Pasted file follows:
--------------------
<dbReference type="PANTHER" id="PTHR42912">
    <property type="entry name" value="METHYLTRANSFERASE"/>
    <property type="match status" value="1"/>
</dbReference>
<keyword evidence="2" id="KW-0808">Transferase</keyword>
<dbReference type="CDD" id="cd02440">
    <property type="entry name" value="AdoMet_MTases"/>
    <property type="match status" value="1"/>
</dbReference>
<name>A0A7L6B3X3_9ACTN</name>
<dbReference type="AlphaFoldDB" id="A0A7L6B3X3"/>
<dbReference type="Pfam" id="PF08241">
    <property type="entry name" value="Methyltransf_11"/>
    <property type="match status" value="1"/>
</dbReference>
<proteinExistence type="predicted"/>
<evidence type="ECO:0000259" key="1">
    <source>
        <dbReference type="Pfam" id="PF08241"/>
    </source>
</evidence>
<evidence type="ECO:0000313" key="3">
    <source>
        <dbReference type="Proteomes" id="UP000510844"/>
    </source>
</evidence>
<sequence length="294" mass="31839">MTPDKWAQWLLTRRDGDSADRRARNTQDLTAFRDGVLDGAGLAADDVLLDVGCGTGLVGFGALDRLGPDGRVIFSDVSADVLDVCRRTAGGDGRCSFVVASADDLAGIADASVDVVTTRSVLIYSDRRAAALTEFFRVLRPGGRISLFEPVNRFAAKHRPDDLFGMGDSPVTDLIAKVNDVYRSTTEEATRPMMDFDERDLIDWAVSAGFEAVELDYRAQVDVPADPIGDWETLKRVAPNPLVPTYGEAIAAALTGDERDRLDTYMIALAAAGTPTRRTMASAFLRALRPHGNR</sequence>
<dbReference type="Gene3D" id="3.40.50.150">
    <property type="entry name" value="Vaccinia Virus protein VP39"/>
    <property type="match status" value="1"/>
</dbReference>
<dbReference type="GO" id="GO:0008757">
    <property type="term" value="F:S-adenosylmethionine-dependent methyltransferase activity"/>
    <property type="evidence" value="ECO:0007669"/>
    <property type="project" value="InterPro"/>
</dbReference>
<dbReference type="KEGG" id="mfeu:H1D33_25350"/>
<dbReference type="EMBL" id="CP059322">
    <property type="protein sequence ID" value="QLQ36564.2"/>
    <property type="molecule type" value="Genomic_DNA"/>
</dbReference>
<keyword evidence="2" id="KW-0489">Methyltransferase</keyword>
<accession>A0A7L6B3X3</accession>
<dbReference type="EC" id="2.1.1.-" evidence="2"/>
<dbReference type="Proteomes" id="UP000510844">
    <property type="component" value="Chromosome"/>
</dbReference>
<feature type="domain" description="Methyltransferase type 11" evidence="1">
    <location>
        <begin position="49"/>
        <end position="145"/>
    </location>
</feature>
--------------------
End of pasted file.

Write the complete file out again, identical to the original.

<dbReference type="PANTHER" id="PTHR42912">
    <property type="entry name" value="METHYLTRANSFERASE"/>
    <property type="match status" value="1"/>
</dbReference>
<keyword evidence="2" id="KW-0808">Transferase</keyword>
<dbReference type="CDD" id="cd02440">
    <property type="entry name" value="AdoMet_MTases"/>
    <property type="match status" value="1"/>
</dbReference>
<name>A0A7L6B3X3_9ACTN</name>
<dbReference type="AlphaFoldDB" id="A0A7L6B3X3"/>
<dbReference type="Pfam" id="PF08241">
    <property type="entry name" value="Methyltransf_11"/>
    <property type="match status" value="1"/>
</dbReference>
<proteinExistence type="predicted"/>
<evidence type="ECO:0000259" key="1">
    <source>
        <dbReference type="Pfam" id="PF08241"/>
    </source>
</evidence>
<evidence type="ECO:0000313" key="3">
    <source>
        <dbReference type="Proteomes" id="UP000510844"/>
    </source>
</evidence>
<sequence length="294" mass="31839">MTPDKWAQWLLTRRDGDSADRRARNTQDLTAFRDGVLDGAGLAADDVLLDVGCGTGLVGFGALDRLGPDGRVIFSDVSADVLDVCRRTAGGDGRCSFVVASADDLAGIADASVDVVTTRSVLIYSDRRAAALTEFFRVLRPGGRISLFEPVNRFAAKHRPDDLFGMGDSPVTDLIAKVNDVYRSTTEEATRPMMDFDERDLIDWAVSAGFEAVELDYRAQVDVPADPIGDWETLKRVAPNPLVPTYGEAIAAALTGDERDRLDTYMIALAAAGTPTRRTMASAFLRALRPHGNR</sequence>
<dbReference type="Gene3D" id="3.40.50.150">
    <property type="entry name" value="Vaccinia Virus protein VP39"/>
    <property type="match status" value="1"/>
</dbReference>
<dbReference type="GO" id="GO:0008757">
    <property type="term" value="F:S-adenosylmethionine-dependent methyltransferase activity"/>
    <property type="evidence" value="ECO:0007669"/>
    <property type="project" value="InterPro"/>
</dbReference>
<dbReference type="KEGG" id="mfeu:H1D33_25350"/>
<dbReference type="EMBL" id="CP059322">
    <property type="protein sequence ID" value="QLQ36564.2"/>
    <property type="molecule type" value="Genomic_DNA"/>
</dbReference>
<keyword evidence="2" id="KW-0489">Methyltransferase</keyword>
<accession>A0A7L6B3X3</accession>
<dbReference type="EC" id="2.1.1.-" evidence="2"/>
<dbReference type="Proteomes" id="UP000510844">
    <property type="component" value="Chromosome"/>
</dbReference>
<feature type="domain" description="Methyltransferase type 11" evidence="1">
    <location>
        <begin position="49"/>
        <end position="145"/>
    </location>
</feature>